Heterogeneous multicore chips are becoming increasingly common, particularly in enabling the ML and AI technologies required in leading-edge applications such as driverless cars.
LONDON — UltraSoC has extended its on-chip analytics architecture to provide monitoring and analytics of complex machine learning (ML), artificial intelligence (AI), and parallel computing chips comprising up to 65,536 elements.
The new architecture, to be introduced in the company’s UltraDevelop 2 integrated development environment (IDE), allows system-on-chip (SoC) designers to build on-chip monitoring and analytics systems with up to 65,536 elements, allowing seamless support for systems with many thousands of processors. This makes it suitable for monitoring a massive number of the internal building blocks that make up the most complex SoC products — and analyzing the impact on system-level behavior of the interactions between them.
Such heterogeneous multicore chips are becoming increasingly common, particularly in enabling the ML and AI technologies required in leading-edge applications such as driverless cars. In addition to the sheer size of modern SoCs, the ML and AI algorithms are often inherently non-deterministic: Because they devise their own ways of solving problems by “learning,” it is impossible for the system’s original designer to predict how they will behave in the final application. In-life monitoring of the chip’s behavior is, therefore, the only way of getting a true picture of what is going on inside the chip and the wider system.
UltraSoC said that its system-level monitoring and analytics capabilities extend beyond the chip’s core processing components to all parts of the system — which may include thousands of IP blocks and subsystems, buses, interconnects, and software. The new features within the UltraSoC architecture allow chip designers to deploy tens of thousands of monitoring and analytics modules within a single infrastructure. By providing an integrated, coherent analysis of the system’s behavior, this reduces the development burden for next-generation ML and AI applications and allows the implementation of product features such as hardware-based security and functional safety.
Future iterations of UltraSoC’s architecture aim to allow even higher numbers of processors for exascale systems. In addition to this scaling capability, the company has added new system memory buffer (SMB) IP to allow the embedded analytics infrastructure to handle the high volumes of data generated by multicore systems and cope with “bursty” real-world traffic.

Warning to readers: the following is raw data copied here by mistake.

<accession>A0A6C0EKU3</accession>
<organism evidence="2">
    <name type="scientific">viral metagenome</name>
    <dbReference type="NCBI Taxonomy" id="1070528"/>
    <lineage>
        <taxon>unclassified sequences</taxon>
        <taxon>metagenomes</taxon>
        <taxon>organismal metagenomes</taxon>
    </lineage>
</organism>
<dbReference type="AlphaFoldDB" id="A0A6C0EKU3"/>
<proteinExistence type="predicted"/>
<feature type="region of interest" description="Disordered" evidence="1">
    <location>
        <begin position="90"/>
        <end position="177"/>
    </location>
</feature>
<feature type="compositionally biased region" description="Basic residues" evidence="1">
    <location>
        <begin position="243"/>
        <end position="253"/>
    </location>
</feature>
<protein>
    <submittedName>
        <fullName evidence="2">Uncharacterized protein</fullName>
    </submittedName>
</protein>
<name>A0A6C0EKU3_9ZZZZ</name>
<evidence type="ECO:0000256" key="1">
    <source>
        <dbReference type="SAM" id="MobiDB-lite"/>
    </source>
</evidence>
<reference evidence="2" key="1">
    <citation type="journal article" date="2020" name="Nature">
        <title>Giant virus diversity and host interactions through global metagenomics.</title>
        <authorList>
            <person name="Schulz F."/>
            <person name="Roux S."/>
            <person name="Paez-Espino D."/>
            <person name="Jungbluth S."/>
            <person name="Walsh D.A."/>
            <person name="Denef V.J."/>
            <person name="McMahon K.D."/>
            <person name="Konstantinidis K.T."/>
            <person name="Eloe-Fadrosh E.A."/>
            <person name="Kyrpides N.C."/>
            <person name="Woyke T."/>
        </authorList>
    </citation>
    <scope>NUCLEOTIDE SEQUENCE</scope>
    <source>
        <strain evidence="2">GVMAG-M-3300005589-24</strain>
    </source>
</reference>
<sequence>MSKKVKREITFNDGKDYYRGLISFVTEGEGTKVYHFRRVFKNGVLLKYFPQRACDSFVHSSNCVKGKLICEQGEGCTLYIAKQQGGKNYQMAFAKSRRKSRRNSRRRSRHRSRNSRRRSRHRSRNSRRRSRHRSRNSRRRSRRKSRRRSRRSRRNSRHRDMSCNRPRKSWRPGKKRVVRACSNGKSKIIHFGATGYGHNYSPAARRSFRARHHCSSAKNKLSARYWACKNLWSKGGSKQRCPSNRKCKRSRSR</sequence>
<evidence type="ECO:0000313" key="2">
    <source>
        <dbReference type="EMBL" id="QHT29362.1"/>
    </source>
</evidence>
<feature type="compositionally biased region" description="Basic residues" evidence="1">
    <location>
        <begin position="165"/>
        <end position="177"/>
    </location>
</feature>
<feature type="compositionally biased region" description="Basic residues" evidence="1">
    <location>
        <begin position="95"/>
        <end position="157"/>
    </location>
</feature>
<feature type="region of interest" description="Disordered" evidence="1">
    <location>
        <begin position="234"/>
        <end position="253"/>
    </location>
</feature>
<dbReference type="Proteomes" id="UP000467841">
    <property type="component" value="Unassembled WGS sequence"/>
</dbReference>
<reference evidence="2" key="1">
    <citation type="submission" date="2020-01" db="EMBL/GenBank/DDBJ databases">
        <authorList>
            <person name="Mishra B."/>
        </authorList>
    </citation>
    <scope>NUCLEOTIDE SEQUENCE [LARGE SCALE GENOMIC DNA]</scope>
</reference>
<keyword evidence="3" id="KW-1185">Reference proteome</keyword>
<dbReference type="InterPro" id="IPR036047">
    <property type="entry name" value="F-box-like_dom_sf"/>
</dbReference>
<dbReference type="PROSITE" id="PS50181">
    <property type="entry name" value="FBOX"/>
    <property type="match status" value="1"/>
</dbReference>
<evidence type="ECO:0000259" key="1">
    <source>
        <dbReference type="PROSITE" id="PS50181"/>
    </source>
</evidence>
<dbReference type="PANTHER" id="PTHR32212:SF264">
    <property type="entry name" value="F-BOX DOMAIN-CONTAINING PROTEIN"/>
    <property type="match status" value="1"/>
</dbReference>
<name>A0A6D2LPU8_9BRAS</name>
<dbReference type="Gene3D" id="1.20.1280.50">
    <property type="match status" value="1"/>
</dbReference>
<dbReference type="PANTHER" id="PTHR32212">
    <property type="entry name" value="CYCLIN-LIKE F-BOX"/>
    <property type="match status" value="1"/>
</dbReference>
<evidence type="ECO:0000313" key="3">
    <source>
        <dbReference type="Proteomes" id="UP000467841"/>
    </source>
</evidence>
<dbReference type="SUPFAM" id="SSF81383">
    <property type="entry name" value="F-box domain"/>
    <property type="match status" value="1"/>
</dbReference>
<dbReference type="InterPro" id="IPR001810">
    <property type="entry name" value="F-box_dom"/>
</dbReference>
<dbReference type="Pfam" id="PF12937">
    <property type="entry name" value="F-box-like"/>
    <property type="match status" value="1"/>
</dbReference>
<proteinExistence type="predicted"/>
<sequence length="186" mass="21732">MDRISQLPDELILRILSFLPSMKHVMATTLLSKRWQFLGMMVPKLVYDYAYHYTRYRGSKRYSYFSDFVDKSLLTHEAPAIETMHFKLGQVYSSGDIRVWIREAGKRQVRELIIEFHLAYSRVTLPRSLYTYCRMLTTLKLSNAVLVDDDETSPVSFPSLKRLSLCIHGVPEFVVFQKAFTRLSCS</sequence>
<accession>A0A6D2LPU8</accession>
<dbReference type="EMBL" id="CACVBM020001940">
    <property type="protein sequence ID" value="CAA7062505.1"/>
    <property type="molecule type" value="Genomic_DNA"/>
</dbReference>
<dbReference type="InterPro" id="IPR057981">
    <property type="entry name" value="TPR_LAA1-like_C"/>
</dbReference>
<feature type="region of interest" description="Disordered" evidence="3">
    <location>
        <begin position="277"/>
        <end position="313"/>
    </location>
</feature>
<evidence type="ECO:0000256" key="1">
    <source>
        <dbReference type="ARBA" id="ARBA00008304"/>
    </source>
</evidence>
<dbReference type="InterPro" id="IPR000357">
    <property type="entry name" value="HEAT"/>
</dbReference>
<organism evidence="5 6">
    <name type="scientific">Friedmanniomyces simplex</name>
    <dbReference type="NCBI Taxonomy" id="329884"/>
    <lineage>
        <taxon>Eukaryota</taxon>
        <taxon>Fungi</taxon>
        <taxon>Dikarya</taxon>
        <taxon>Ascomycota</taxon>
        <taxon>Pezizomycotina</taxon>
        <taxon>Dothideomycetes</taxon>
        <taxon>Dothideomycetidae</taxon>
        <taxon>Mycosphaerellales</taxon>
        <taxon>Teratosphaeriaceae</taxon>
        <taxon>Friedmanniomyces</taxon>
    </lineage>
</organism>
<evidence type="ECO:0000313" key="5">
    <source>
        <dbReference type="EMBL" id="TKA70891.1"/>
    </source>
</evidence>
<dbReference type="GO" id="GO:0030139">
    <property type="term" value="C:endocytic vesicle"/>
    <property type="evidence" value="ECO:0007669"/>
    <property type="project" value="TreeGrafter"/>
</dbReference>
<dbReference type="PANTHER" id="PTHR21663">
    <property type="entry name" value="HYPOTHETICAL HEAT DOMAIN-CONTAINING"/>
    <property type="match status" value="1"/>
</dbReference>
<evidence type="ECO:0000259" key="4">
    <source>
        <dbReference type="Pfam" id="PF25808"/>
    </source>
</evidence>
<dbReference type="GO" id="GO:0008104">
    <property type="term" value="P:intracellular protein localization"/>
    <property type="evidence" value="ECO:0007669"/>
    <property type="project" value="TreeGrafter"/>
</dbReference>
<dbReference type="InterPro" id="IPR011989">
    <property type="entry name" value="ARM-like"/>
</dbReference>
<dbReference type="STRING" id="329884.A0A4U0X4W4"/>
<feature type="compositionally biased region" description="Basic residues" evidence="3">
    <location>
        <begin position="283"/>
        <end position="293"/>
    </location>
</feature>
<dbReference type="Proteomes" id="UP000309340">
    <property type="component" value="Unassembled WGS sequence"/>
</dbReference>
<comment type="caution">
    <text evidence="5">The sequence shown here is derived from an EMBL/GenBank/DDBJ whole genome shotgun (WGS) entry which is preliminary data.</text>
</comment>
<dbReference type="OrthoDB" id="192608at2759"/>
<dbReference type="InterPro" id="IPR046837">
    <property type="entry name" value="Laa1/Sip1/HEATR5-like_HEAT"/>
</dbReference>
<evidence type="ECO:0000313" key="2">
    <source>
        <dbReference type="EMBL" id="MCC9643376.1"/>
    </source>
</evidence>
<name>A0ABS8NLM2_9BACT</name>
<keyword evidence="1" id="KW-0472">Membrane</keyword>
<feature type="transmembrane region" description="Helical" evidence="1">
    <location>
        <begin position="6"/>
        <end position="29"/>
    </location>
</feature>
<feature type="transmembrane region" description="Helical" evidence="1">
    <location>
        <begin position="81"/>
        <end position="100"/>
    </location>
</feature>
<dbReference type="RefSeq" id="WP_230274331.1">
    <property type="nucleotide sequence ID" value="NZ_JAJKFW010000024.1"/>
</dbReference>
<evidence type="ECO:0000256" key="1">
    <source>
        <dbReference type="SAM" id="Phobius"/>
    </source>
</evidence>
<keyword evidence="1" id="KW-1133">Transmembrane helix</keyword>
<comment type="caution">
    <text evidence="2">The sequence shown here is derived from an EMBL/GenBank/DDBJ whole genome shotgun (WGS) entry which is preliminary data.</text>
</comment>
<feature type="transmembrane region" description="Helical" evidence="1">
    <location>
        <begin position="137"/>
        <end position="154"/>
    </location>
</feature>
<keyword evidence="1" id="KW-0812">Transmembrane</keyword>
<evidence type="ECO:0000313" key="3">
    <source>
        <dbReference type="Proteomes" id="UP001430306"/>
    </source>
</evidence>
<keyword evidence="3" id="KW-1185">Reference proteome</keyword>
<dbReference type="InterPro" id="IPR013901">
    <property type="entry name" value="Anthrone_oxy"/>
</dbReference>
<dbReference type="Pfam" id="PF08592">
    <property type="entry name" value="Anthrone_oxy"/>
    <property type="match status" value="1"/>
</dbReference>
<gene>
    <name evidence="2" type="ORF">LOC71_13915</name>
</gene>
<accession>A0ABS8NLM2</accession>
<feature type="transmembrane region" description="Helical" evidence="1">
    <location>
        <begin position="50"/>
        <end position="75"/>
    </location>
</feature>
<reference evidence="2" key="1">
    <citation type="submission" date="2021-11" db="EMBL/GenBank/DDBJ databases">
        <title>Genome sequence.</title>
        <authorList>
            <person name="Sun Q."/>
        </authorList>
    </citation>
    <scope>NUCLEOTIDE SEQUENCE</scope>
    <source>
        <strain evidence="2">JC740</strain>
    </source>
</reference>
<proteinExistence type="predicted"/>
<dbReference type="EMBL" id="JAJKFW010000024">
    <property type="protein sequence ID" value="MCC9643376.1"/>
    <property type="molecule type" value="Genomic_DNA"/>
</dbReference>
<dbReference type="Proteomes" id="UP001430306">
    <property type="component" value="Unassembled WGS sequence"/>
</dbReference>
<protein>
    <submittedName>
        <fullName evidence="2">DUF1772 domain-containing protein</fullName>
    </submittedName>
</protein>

UltraSoC’s debugging and in-life monitoring now scales to systems with up to 65,536 IP blocks and elements. (Image: UltraSoC)
UltraSoC CEO Rupert Baines said, “Our solutions are unique in the market in their ability to deal with multiple heterogeneous processors, standard and proprietary bus structures, and even custom logic. This dramatic extension of our architecture takes us even further ahead of traditional solutions, both in the debug and development arena, and in allowing our customers to incorporate in-life monitoring capabilities to ensure security, functional safety, and real-world performance optimization.”
Dave Ditzel, founder and CEO of Esperanto, developer of energy-efficient high-performance computing systems for ML and AI applications, said that with their products incorporating over a thousand RISC-V processors and AI/ML accelerators on a single chip, UltraSoC’s ability to match that level of scaling with monitoring, analytics, and debug capabilities is a vital enabler for its business. Esperanto is the lead customer for its solution at present, with a system that has 4,000 cores with one architecture and 64 cores with another, all based on RISC-V.
The complex interactions between multiple hardware blocks, firmware, and software within SoCs have already made real-time in-life monitoring an indispensable tool for SoC designers. Changes in design approaches are also making system-wide monitoring more necessary than ever. Agile software development and ad hoc programming practices inherently require high-granularity visibility of the real system. Similarly, system hardware and software may not be “architected” in the traditional sense; again, engineers need clear visibility of the run-time behavior of their systems.